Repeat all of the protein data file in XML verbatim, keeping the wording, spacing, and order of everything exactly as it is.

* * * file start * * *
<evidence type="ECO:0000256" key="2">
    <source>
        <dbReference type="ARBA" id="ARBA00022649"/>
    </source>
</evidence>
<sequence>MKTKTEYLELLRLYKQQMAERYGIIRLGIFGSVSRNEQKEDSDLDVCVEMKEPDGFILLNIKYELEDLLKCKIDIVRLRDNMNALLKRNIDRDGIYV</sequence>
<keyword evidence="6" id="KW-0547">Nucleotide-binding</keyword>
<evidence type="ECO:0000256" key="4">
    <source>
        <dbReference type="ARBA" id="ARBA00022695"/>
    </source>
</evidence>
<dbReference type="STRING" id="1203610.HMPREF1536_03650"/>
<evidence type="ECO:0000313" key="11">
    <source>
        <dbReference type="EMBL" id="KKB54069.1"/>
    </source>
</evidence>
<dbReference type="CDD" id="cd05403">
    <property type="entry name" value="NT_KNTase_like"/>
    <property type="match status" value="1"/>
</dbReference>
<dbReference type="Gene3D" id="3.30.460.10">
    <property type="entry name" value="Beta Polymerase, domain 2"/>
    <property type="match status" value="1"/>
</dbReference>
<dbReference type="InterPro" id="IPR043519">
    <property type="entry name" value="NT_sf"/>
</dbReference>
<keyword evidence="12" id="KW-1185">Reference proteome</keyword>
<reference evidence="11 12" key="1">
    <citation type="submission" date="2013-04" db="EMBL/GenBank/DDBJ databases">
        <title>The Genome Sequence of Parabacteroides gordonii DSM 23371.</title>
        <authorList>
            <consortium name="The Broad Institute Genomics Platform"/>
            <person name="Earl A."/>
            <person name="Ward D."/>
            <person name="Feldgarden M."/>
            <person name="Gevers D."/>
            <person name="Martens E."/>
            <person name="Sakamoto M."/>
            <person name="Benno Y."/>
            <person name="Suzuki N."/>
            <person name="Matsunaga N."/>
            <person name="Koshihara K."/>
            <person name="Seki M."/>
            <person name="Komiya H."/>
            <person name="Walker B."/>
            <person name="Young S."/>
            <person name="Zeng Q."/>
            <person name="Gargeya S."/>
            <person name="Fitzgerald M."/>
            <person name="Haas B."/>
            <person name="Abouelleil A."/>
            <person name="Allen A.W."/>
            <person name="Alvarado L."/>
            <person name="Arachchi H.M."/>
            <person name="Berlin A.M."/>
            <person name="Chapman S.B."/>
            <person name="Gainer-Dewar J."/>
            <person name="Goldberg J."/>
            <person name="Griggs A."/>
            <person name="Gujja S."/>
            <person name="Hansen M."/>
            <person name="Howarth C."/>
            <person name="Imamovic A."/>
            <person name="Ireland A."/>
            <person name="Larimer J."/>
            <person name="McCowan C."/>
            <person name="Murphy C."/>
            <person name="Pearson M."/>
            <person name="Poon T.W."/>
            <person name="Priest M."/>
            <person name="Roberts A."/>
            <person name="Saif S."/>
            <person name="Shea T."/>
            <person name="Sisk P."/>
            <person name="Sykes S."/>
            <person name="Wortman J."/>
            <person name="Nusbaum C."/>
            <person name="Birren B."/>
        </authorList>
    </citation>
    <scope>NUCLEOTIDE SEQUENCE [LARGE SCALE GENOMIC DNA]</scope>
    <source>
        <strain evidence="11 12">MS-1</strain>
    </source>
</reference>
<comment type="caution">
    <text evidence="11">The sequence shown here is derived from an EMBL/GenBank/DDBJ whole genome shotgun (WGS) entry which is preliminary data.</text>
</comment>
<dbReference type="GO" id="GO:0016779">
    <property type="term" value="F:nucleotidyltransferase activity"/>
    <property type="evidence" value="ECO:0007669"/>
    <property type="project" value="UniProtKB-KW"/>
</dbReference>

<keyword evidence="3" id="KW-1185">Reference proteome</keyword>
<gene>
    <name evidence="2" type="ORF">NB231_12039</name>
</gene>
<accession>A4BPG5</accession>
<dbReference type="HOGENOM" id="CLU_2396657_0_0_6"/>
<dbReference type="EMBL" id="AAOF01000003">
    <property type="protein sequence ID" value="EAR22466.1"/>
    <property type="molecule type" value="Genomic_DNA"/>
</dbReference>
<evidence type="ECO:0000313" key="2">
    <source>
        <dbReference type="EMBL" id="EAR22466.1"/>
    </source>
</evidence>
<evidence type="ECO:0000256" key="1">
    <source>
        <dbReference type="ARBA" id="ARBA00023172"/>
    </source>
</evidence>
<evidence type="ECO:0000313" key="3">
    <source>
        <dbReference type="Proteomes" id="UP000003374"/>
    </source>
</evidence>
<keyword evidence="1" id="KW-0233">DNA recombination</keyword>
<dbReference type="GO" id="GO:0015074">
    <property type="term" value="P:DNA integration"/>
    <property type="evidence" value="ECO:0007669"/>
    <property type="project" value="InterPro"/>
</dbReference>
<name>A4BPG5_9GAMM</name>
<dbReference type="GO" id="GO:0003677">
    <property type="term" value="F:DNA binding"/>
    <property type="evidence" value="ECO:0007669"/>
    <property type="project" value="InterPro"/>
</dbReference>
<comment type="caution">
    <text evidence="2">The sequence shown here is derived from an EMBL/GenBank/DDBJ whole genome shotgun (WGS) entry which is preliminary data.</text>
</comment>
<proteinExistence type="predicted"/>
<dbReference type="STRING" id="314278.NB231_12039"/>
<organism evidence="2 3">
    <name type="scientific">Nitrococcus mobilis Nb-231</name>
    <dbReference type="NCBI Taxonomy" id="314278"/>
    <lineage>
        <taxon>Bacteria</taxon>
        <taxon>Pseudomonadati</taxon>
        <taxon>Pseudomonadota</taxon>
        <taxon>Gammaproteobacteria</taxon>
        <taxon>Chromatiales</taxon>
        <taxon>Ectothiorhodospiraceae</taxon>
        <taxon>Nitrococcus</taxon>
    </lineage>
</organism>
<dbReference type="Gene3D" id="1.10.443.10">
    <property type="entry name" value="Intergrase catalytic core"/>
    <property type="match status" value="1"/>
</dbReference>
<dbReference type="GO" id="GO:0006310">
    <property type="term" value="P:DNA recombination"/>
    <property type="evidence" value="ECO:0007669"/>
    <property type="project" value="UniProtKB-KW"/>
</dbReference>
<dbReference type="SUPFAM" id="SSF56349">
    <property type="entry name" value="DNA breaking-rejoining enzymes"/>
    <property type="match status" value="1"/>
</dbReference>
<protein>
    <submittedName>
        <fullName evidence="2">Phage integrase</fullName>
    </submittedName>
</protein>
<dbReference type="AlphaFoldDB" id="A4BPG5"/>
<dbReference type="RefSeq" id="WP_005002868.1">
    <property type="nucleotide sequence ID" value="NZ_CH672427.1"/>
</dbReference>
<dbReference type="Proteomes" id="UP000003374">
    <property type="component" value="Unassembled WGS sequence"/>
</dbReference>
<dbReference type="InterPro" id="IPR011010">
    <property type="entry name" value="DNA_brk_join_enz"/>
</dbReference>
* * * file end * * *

<evidence type="ECO:0000256" key="2">
    <source>
        <dbReference type="ARBA" id="ARBA00022649"/>
    </source>
</evidence>
<sequence>MKTKTEYLELLRLYKQQMAERYGIIRLGIFGSVSRNEQKEDSDLDVCVEMKEPDGFILLNIKYELEDLLKCKIDIVRLRDNMNALLKRNIDRDGIYV</sequence>
<keyword evidence="6" id="KW-0547">Nucleotide-binding</keyword>
<evidence type="ECO:0000256" key="4">
    <source>
        <dbReference type="ARBA" id="ARBA00022695"/>
    </source>
</evidence>
<dbReference type="STRING" id="1203610.HMPREF1536_03650"/>
<evidence type="ECO:0000313" key="11">
    <source>
        <dbReference type="EMBL" id="KKB54069.1"/>
    </source>
</evidence>
<dbReference type="CDD" id="cd05403">
    <property type="entry name" value="NT_KNTase_like"/>
    <property type="match status" value="1"/>
</dbReference>
<dbReference type="Gene3D" id="3.30.460.10">
    <property type="entry name" value="Beta Polymerase, domain 2"/>
    <property type="match status" value="1"/>
</dbReference>
<dbReference type="InterPro" id="IPR043519">
    <property type="entry name" value="NT_sf"/>
</dbReference>
<keyword evidence="12" id="KW-1185">Reference proteome</keyword>
<reference evidence="11 12" key="1">
    <citation type="submission" date="2013-04" db="EMBL/GenBank/DDBJ databases">
        <title>The Genome Sequence of Parabacteroides gordonii DSM 23371.</title>
        <authorList>
            <consortium name="The Broad Institute Genomics Platform"/>
            <person name="Earl A."/>
            <person name="Ward D."/>
            <person name="Feldgarden M."/>
            <person name="Gevers D."/>
            <person name="Martens E."/>
            <person name="Sakamoto M."/>
            <person name="Benno Y."/>
            <person name="Suzuki N."/>
            <person name="Matsunaga N."/>
            <person name="Koshihara K."/>
            <person name="Seki M."/>
            <person name="Komiya H."/>
            <person name="Walker B."/>
            <person name="Young S."/>
            <person name="Zeng Q."/>
            <person name="Gargeya S."/>
            <person name="Fitzgerald M."/>
            <person name="Haas B."/>
            <person name="Abouelleil A."/>
            <person name="Allen A.W."/>
            <person name="Alvarado L."/>
            <person name="Arachchi H.M."/>
            <person name="Berlin A.M."/>
            <person name="Chapman S.B."/>
            <person name="Gainer-Dewar J."/>
            <person name="Goldberg J."/>
            <person name="Griggs A."/>
            <person name="Gujja S."/>
            <person name="Hansen M."/>
            <person name="Howarth C."/>
            <person name="Imamovic A."/>
            <person name="Ireland A."/>
            <person name="Larimer J."/>
            <person name="McCowan C."/>
            <person name="Murphy C."/>
            <person name="Pearson M."/>
            <person name="Poon T.W."/>
            <person name="Priest M."/>
            <person name="Roberts A."/>
            <person name="Saif S."/>
            <person name="Shea T."/>
            <person name="Sisk P."/>
            <person name="Sykes S."/>
            <person name="Wortman J."/>
            <person name="Nusbaum C."/>
            <person name="Birren B."/>
        </authorList>
    </citation>
    <scope>NUCLEOTIDE SEQUENCE [LARGE SCALE GENOMIC DNA]</scope>
    <source>
        <strain evidence="11 12">MS-1</strain>
    </source>
</reference>
<comment type="caution">
    <text evidence="11">The sequence shown here is derived from an EMBL/GenBank/DDBJ whole genome shotgun (WGS) entry which is preliminary data.</text>
</comment>
<dbReference type="GO" id="GO:0016779">
    <property type="term" value="F:nucleotidyltransferase activity"/>
    <property type="evidence" value="ECO:0007669"/>
    <property type="project" value="UniProtKB-KW"/>
</dbReference>

<keyword evidence="3" id="KW-1185">Reference proteome</keyword>
<gene>
    <name evidence="2" type="ORF">NB231_12039</name>
</gene>
<accession>A4BPG5</accession>
<dbReference type="HOGENOM" id="CLU_2396657_0_0_6"/>
<dbReference type="EMBL" id="AAOF01000003">
    <property type="protein sequence ID" value="EAR22466.1"/>
    <property type="molecule type" value="Genomic_DNA"/>
</dbReference>
<evidence type="ECO:0000313" key="2">
    <source>
        <dbReference type="EMBL" id="EAR22466.1"/>
    </source>
</evidence>
<evidence type="ECO:0000256" key="1">
    <source>
        <dbReference type="ARBA" id="ARBA00023172"/>
    </source>
</evidence>
<evidence type="ECO:0000313" key="3">
    <source>
        <dbReference type="Proteomes" id="UP000003374"/>
    </source>
</evidence>
<keyword evidence="1" id="KW-0233">DNA recombination</keyword>
<dbReference type="GO" id="GO:0015074">
    <property type="term" value="P:DNA integration"/>
    <property type="evidence" value="ECO:0007669"/>
    <property type="project" value="InterPro"/>
</dbReference>
<name>A4BPG5_9GAMM</name>
<dbReference type="GO" id="GO:0003677">
    <property type="term" value="F:DNA binding"/>
    <property type="evidence" value="ECO:0007669"/>
    <property type="project" value="InterPro"/>
</dbReference>
<comment type="caution">
    <text evidence="2">The sequence shown here is derived from an EMBL/GenBank/DDBJ whole genome shotgun (WGS) entry which is preliminary data.</text>
</comment>
<proteinExistence type="predicted"/>
<dbReference type="STRING" id="314278.NB231_12039"/>
<organism evidence="2 3">
    <name type="scientific">Nitrococcus mobilis Nb-231</name>
    <dbReference type="NCBI Taxonomy" id="314278"/>
    <lineage>
        <taxon>Bacteria</taxon>
        <taxon>Pseudomonadati</taxon>
        <taxon>Pseudomonadota</taxon>
        <taxon>Gammaproteobacteria</taxon>
        <taxon>Chromatiales</taxon>
        <taxon>Ectothiorhodospiraceae</taxon>
        <taxon>Nitrococcus</taxon>
    </lineage>
</organism>
<dbReference type="Gene3D" id="1.10.443.10">
    <property type="entry name" value="Intergrase catalytic core"/>
    <property type="match status" value="1"/>
</dbReference>
<dbReference type="GO" id="GO:0006310">
    <property type="term" value="P:DNA recombination"/>
    <property type="evidence" value="ECO:0007669"/>
    <property type="project" value="UniProtKB-KW"/>
</dbReference>
<dbReference type="SUPFAM" id="SSF56349">
    <property type="entry name" value="DNA breaking-rejoining enzymes"/>
    <property type="match status" value="1"/>
</dbReference>
<protein>
    <submittedName>
        <fullName evidence="2">Phage integrase</fullName>
    </submittedName>
</protein>
<dbReference type="AlphaFoldDB" id="A4BPG5"/>
<dbReference type="RefSeq" id="WP_005002868.1">
    <property type="nucleotide sequence ID" value="NZ_CH672427.1"/>
</dbReference>
<dbReference type="Proteomes" id="UP000003374">
    <property type="component" value="Unassembled WGS sequence"/>
</dbReference>
<dbReference type="InterPro" id="IPR011010">
    <property type="entry name" value="DNA_brk_join_enz"/>
</dbReference>